Of the many different types of coffee, the two varieties Arabica (coffea arabica) and Robusta (coffea canephora, syn. robusta) have prevailed in the culinary field. The coffee bean is the seed of the coffee plant, more precisely, the stone of the red coffee cherries.
For the production of DOC‘s Coffee-Essence we use only organic coffee beans. Raw coffee beans are almost tasteless and odourless. Only while roasting unfold the more than 800 flavour components. Our maceration is perfectly matched to this wide range of aromas. Typical roast aromas like the nutty 2-furfurylthiol are captured in the essence, as is the sweet-smelling vanillin, and smoky spice notes such as ethylguajacol.
The vanilla is an orchid plant. For the production of this spice, the pods are fermented. Only through this complex and often month long fermentation process can the more than 100 aromatic substances of vanilla be formed. To meet the great demand, the base-aroma vanillin, is produced synthetically in large quantities. This single flavour however does not reach the complex flavour spectrum of true vanilla.
For the production of DOC‘s Vanilla Essence we only use organic vanilla pods. We have perfected our maceration and coordinated it with the vanilla pod so extensively that we can capture in addition to the base-aroma vanillin, also accompanying flavours such as the sweet-earthy anisic acid and the floral-cherry piperonal.
(Citrus x limon)
The lemon is a cross between bitter orange (citrus × aurantium) and citron (citrus medica). It probably comes from India and was evidently used in Europe the first time in the 13th century.
For the production of DOC‘s Lemon Essence we use only the rind of organic lemons. We have our maceration so perfected and tuned to the lemon that we can capture not only the famous citrus flavours but also aromatic rose, lavender, and pine notes. The key notes of lemon and its essence are dominated by the elements geranial and neral. The floral notes unfold through substances such as linalool. The essence bitter notes round off the taste.
Lemongrass nowadays is more associated with Asian food, but in medieval Europe it was used to flavour drinks such as wine and beer. For cooking, mostly only the white ends, called bulbs are used, because they are very tender and can be eaten.
For the production of DOC‘s Lemongrass Essence we only use shredded organic lemongrass. We have matched our maceration perfectly to the lemongrass. Therefore the lemony- floral notes such as geranial and linalool, the slightly peppery notes such as myrcene, and also the green grassy notes like nerolidol can be discovered in the essence.
They say that cinnamon has been used as a spice in China for over 5,000 years. It is obtained from the dried bark of cinnamon trees. The rolled pieces of bark were once an expression of wealth and in the 15th century were partially offset even with gold.
For the production of DOC‘s cinnamon essence only organic cinnamon is used. We have attuned and perfected our maceration to cinnamon: In addition to cinnamaldehyde, which dominates the taste of cinnamon, we are able to capture fine accompanying flavours such as the clove-like eugenol and, reminiscent of woodruff, coumarin. We can also extract floral notes (e.g. linalool) and notes of bitter almond (benzaldehyde).
(Citrus medica var. sarcodactylis)
This variety of citron is conspicuous alone because of its extraordinary shape. It has little to no pulp and usually no seeds. Unlike other citrus fruits the rind is not bitter but rather it exudes a slight touch of ginger.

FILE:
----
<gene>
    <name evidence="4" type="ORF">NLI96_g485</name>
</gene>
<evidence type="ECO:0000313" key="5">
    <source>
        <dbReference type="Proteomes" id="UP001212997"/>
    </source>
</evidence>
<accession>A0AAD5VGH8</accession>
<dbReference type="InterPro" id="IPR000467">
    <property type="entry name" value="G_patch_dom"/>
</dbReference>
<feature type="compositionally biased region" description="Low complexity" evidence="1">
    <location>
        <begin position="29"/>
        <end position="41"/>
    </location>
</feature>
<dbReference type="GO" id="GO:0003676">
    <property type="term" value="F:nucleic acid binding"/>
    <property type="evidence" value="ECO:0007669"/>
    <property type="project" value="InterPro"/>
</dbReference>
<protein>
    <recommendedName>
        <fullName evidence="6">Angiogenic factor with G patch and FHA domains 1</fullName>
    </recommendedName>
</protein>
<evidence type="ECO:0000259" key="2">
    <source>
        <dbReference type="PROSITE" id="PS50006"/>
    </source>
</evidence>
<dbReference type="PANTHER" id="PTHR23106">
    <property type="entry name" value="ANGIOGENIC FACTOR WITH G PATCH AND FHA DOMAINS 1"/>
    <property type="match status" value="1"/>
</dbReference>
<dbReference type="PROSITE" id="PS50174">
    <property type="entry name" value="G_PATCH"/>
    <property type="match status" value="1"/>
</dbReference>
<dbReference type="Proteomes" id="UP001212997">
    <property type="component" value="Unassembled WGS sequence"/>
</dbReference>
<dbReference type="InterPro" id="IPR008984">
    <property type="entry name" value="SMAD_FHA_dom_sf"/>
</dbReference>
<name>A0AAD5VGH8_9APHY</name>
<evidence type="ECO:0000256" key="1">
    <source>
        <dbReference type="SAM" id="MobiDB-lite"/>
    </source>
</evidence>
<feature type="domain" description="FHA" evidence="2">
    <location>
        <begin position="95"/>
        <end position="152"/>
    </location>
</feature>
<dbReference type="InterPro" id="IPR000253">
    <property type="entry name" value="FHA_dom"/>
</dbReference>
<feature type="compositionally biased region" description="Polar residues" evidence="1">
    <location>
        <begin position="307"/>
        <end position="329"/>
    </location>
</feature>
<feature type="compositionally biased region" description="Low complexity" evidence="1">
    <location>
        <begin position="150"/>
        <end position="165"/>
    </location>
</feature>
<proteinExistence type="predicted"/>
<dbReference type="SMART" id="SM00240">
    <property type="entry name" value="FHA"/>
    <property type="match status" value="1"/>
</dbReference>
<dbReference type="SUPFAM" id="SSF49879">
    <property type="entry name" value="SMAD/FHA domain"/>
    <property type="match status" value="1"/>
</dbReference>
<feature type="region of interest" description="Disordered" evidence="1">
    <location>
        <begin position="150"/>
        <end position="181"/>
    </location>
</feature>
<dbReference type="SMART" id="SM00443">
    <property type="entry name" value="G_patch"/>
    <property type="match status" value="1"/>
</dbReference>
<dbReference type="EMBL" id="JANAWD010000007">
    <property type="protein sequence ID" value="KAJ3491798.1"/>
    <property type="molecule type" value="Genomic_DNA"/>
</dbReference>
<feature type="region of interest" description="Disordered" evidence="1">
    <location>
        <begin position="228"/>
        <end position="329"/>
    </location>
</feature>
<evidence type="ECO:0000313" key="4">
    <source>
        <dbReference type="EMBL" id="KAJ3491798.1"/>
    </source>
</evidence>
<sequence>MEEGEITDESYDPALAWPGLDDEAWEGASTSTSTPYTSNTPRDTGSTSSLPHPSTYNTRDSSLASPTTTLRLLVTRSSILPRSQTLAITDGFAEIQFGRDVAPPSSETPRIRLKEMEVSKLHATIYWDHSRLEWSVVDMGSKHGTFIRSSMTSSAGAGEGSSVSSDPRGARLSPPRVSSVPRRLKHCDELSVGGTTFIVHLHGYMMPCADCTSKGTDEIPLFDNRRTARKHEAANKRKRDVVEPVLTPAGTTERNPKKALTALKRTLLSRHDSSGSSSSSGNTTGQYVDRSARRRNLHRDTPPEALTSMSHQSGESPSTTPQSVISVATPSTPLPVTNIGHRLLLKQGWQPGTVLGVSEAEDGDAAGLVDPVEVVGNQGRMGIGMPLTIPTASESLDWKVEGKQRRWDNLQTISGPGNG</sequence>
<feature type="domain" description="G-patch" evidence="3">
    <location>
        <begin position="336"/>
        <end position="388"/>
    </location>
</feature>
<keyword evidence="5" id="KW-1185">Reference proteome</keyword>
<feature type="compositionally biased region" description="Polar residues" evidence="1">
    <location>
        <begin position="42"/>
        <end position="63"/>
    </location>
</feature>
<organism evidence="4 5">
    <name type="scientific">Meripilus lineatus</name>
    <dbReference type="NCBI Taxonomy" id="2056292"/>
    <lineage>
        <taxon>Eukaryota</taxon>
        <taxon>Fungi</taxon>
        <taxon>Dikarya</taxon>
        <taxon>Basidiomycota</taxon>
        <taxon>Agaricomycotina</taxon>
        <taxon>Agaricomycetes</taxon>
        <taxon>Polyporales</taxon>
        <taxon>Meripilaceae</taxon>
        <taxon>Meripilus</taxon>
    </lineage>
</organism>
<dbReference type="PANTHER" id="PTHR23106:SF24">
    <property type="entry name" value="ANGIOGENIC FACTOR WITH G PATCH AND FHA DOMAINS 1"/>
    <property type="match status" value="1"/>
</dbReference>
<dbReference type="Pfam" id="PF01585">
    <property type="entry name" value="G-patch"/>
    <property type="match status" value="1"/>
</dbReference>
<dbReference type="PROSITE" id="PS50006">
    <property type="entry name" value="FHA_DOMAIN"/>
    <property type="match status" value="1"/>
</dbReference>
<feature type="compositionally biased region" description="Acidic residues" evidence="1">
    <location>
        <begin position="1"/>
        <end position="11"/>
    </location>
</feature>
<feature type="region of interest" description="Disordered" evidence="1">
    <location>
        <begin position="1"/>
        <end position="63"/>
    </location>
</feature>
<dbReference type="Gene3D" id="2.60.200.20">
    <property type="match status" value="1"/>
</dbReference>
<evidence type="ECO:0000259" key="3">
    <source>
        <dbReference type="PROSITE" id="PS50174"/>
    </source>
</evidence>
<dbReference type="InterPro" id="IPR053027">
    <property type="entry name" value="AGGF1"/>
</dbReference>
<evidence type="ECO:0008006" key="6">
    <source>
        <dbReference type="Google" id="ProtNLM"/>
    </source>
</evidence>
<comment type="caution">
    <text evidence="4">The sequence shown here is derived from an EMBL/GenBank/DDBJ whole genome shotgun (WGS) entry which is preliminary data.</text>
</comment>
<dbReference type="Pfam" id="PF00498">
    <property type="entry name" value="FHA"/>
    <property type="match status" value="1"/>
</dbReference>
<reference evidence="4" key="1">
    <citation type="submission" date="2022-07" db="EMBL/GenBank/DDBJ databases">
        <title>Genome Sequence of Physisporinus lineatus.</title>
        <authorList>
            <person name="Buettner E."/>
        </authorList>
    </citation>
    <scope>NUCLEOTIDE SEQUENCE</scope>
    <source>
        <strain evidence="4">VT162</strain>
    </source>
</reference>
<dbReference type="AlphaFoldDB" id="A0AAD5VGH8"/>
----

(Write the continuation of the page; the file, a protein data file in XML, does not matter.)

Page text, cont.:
For the production of DOC‘s Buddha‘s Hand Essence we only use controlled grown fruits. We have our maceration so perfected and tuned to the Buddha‘s Hand that we are able to capture both the citrus aromas and aromatic rose and ginger notes. The dominant keynotes of Buddha‘s Hand and its essence, as with their relative the lemon, the elements of geranial and neral. The floral notes are represented by substances such as linalool.
The bergamot is a strange plant – not only because its biological definition is controversial, but also because it is only grown on the narrow coastal strip of Calabria at the toe of Italy. Its most well known use is the flavouring for the worldwide popular tea type „Earl Grey“.
For the production of DOC‘s Bergamot Essence only the rinds of organic bergamot are used. We have perfected our maceration and harmonisation with the bergamot so that aromas are present in the essence from the resinous-spicy β-bisabolene, the fresh-sweet linalyl acetate and the chamfer β-pinene. The aroma bergaptol is responsible for the typical bitter-fruity fragrance.
Before the discovery of America and the introduction of the chili, ginger, next to pepper, was the only available hot spice in Central Europe. For culinary purposes mostly the „rootstock“ of the ginger – more precisely the rhizome – is used because it contains the most flavours.
For the production of DOC‘s Ginger Essence we use only the rhizome from organic ginger. We have perfected our maceration and adapted it to the ginger so that not only the sharp burning gingerol, but also the flowery citrus notes such as neral and limonen are captured in the essence. Due to the confinement of flavours such as 1,8-cineol in our essence, the refreshing eucalyptus notes of ginger are brought out to their fullest.
Many different plants are called Rosewood but they are not related botanically. DOC‘s Rosewood Essence is not won from the Damascus Rose, made famous through perfumes, nor from Palisander, well-known with instrument makers. The tree used for DOC‘s essence has the botanical name Aniba Rosaeodora, and it is grown for its special flavours.
For the production of DOC‘s Rosewood Essence we only use organic oil extracted from rosewood. The distillation process is used to capture delicate woody (pinocembrin), rosy (linalool) aromas. Also found in the essence are sweet camphor, to slightly peppery notes.